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Camelon swing bridge over the Forth & Clyde Canal at Camelon lock.
Camelon swing bridge over the Forth and Clyde Canal at Camelon lock.
Camelon is in the west of the Falkirk council area in the Central Belt of the Scottish mainland.
Camelon is in the west of the Falkirk council area in the Central Belt of the Scottish mainland.
Population 4,508 (2001 census)
OS grid reference NS867805
• Edinburgh 24.7 mi (39.8 km) ESE
• London 346 mi (557 km) SSE
Civil parish
Council area
Lieutenancy area
  • Stirling and Falkirk
Country Scotland
Sovereign state United Kingdom
Post town FALKIRK
Postcode district FK1
Dialling code 01324
Police Central Scotland
Fire Central Scotland
Ambulance Scottish
EU Parliament Scotland
UK Parliament
  • Falkirk
Scottish Parliament
  • Falkirk West
List of places
56°00′17″N 3°49′03″W / 56.004596°N 3.817454°W / 56.004596; -3.817454

Camelon ( Scots: Caimlan, Scottish Gaelic: Camlann) is a large settlement within the Falkirk council area, Scotland. The village is in the Forth Valley, 1.3 miles (2.1 km) west of Falkirk, 1.3 miles (2.1 km) south of Larbert and 2.6 miles (4.2 km) east of Bonnybridge. The main road through Camelon is the A803 road which links the village to Falkirk. At the time of the 2001 census, Camelon had a population of 4,508.


War Memorial, Camelon (geograph 5346643)
War Memorial - opened 23 April 2016

Human activity at Camelon pre-dates the Romans as Bronze Age items have been recovered from graves in the area.

Camelon is the site of a series of Roman fortifications built sometimes between 80 and 83 AD. Camelon has been suggested as the southern fort of the Roman Gask Ridge separating the Highlands from the Lowlands. The Roman fort was under a mile north of the Antonine Wall. A Roman altar was found at Bogton Farm under a kilometer west of the fort. A Samian ware platter, possibly also associated with the site was found and can now be viewed at the Hunterian Museum in Glasgow.

Forts and Fortlets associated with the Antonine Wall from west to east: Bishopton, Old Kilpatrick, Duntocher, Cleddans, Castlehill, Bearsden, Summerston, Balmuildy, Wilderness Plantation, Cadder, Glasgow Bridge, Kirkintilloch, Auchendavy, Bar Hill, Croy Hill, Westerwood, Castlecary, Seabegs, Rough Castle, Camelon, Watling Lodge, Falkirk, Mumrills, Inveravon, Kinneil, Carriden
Scottishantiquar1617edin orig 0233
"Roman" Monument - believed to be a 19th-century forgery.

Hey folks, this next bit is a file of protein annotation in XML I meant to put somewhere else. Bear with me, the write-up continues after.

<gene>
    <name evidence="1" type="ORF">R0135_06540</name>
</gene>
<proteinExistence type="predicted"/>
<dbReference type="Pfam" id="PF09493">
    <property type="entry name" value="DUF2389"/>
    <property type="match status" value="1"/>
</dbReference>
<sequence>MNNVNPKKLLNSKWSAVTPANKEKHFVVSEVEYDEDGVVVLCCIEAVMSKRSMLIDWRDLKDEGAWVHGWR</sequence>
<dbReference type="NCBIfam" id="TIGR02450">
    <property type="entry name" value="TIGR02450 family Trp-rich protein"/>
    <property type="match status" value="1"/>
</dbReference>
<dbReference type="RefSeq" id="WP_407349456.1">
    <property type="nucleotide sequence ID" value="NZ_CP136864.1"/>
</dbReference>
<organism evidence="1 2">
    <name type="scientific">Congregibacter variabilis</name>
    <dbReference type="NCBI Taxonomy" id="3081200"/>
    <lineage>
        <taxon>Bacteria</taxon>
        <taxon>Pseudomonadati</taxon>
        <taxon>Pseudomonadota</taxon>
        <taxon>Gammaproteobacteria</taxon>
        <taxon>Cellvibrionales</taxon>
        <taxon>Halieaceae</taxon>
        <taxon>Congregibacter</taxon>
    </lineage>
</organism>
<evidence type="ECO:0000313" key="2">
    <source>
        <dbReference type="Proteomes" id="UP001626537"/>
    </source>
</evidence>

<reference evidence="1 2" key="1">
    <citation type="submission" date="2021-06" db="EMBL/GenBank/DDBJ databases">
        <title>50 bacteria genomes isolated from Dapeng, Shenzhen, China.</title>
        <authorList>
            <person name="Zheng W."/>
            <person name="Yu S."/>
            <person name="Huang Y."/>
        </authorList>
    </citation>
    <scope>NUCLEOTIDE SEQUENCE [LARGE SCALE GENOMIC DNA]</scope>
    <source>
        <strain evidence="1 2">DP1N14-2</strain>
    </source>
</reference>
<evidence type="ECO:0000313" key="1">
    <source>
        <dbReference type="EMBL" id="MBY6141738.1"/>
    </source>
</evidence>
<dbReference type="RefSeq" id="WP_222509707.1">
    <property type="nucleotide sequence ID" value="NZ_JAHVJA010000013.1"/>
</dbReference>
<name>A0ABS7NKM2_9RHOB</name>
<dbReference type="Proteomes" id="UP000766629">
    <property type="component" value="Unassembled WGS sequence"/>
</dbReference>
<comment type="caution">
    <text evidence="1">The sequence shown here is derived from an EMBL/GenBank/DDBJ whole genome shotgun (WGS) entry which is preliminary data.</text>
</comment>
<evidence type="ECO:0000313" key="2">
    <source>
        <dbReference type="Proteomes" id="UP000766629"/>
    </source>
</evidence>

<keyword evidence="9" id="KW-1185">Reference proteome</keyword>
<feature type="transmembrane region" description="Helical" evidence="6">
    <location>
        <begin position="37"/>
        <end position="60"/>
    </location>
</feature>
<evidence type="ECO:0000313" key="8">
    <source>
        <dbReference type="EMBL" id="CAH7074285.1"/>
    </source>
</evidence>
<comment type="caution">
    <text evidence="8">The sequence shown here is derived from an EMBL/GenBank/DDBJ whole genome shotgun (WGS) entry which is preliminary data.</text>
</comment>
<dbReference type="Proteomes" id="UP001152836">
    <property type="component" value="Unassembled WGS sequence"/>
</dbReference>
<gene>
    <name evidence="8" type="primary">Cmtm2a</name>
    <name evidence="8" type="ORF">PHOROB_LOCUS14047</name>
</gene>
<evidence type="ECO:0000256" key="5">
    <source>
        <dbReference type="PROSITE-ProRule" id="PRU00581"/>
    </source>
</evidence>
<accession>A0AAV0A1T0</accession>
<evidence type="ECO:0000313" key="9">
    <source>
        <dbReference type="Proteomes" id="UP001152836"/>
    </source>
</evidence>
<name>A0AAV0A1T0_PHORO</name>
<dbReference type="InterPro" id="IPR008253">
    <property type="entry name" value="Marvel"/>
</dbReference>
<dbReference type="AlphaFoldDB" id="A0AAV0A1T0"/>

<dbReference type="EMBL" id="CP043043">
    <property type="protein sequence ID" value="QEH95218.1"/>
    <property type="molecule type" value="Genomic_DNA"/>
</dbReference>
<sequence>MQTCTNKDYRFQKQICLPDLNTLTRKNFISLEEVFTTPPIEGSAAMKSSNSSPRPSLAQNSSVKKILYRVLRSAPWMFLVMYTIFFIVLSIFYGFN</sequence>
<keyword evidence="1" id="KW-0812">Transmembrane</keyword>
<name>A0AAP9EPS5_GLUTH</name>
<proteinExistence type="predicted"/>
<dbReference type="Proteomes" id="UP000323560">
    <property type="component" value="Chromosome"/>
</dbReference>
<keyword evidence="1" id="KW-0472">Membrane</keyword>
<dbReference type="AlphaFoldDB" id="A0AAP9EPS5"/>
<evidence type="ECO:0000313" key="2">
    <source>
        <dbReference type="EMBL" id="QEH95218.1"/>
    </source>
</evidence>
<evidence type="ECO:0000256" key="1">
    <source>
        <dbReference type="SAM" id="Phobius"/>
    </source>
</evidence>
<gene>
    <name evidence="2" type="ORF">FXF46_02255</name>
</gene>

There are a lot of mythical stories about Camelon sometimes linking it with Camelot and Arthur's O'on. Hector Boece was the first historian to mention Camelon in his History of Scotland of 1522. Stories of a legendary Roman harbour at Camelon first appeared in 1695. The legend of Camelon's twelve brass gates was also widespread albeit dubious. More mundane items like leather shoes were found when Tesco's supermarket was being constructed.

Camelon developed when the canals were built in the 18th and 19th centuries. Much of the Forth and Clyde Canal opened in the 1770s over a decade after the Carron Iron Works were established. The Union Canal opened in 1822 and brought traffic from Edinburgh to Port Downie where the canals met. A couple of decades later saw the coming of the railways. In 1831 the village was described as having a population of 809 with 250 men and boys employed in nail making. Historical industries included nail making, a tar processing plant and other chemical works, a shipbuilding business near Lock Sixteen and a distillery at Rosebank. In the early 20th century W. Alexander & Sons set up a bus service and coachbuilders in Camelon. A flight of locks which joined the Union Canal with the Forth and Clyde Canal brought business to the village. This was replaced in 2002 with the Falkirk Wheel, a rotating boat lift.

The Union Inn
The Union Inn, named for the Union Canal, reflected in the canal


People from Camelon are known locally as Mariners. The name is probably best remembered by the Mariner Leisure Centre and in Mariners' Day. Mariners' Day is an annual children's fayre held on the second Saturday in June. It includes a parade and a crowning ceremony of the Queen along with fun and games for the children of Camelon.


Camelon has good access for a village of its size with Camelon railway station lying on the Cumbernauld Line and the Edinburgh to Dunblane line. Next to the station there are amenities including the Mariner Leisure Centre. The main road through Camelon is the A803 road which provides access to Falkirk.


Camelon is home to the football club Camelon Juniors, who play at Carmuirs Park next to the Forth and Clyde Canal. The club was founded in 1920 and currently compete in the .

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